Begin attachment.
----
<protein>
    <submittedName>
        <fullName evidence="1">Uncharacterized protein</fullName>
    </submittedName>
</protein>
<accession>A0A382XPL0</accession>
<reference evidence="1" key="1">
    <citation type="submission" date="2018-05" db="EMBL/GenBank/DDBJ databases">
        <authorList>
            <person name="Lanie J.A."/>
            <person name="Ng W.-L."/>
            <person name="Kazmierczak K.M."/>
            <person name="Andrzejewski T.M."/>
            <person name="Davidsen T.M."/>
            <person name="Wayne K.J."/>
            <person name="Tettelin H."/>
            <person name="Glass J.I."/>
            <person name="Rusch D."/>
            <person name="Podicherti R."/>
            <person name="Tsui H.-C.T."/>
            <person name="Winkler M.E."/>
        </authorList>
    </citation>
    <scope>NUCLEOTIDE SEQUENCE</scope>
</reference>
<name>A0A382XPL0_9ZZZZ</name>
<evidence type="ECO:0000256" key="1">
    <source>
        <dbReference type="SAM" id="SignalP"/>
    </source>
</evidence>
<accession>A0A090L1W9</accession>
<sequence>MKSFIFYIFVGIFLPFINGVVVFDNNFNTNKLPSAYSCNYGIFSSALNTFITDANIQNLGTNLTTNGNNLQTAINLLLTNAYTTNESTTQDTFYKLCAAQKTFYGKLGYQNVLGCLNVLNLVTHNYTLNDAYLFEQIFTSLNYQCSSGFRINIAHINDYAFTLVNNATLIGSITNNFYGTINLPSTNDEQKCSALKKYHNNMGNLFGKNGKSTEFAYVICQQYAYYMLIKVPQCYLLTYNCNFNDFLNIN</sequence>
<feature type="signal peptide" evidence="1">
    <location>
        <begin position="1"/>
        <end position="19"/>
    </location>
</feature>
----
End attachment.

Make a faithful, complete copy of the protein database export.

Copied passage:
<protein>
    <submittedName>
        <fullName evidence="1">Uncharacterized protein</fullName>
    </submittedName>
</protein>
<accession>A0A382XPL0</accession>
<reference evidence="1" key="1">
    <citation type="submission" date="2018-05" db="EMBL/GenBank/DDBJ databases">
        <authorList>
            <person name="Lanie J.A."/>
            <person name="Ng W.-L."/>
            <person name="Kazmierczak K.M."/>
            <person name="Andrzejewski T.M."/>
            <person name="Davidsen T.M."/>
            <person name="Wayne K.J."/>
            <person name="Tettelin H."/>
            <person name="Glass J.I."/>
            <person name="Rusch D."/>
            <person name="Podicherti R."/>
            <person name="Tsui H.-C.T."/>
            <person name="Winkler M.E."/>
        </authorList>
    </citation>
    <scope>NUCLEOTIDE SEQUENCE</scope>
</reference>
<name>A0A382XPL0_9ZZZZ</name>
<evidence type="ECO:0000256" key="1">
    <source>
        <dbReference type="SAM" id="SignalP"/>
    </source>
</evidence>
<accession>A0A090L1W9</accession>
<sequence>MKSFIFYIFVGIFLPFINGVVVFDNNFNTNKLPSAYSCNYGIFSSALNTFITDANIQNLGTNLTTNGNNLQTAINLLLTNAYTTNESTTQDTFYKLCAAQKTFYGKLGYQNVLGCLNVLNLVTHNYTLNDAYLFEQIFTSLNYQCSSGFRINIAHINDYAFTLVNNATLIGSITNNFYGTINLPSTNDEQKCSALKKYHNNMGNLFGKNGKSTEFAYVICQQYAYYMLIKVPQCYLLTYNCNFNDFLNIN</sequence>
<feature type="signal peptide" evidence="1">
    <location>
        <begin position="1"/>
        <end position="19"/>
    </location>
</feature>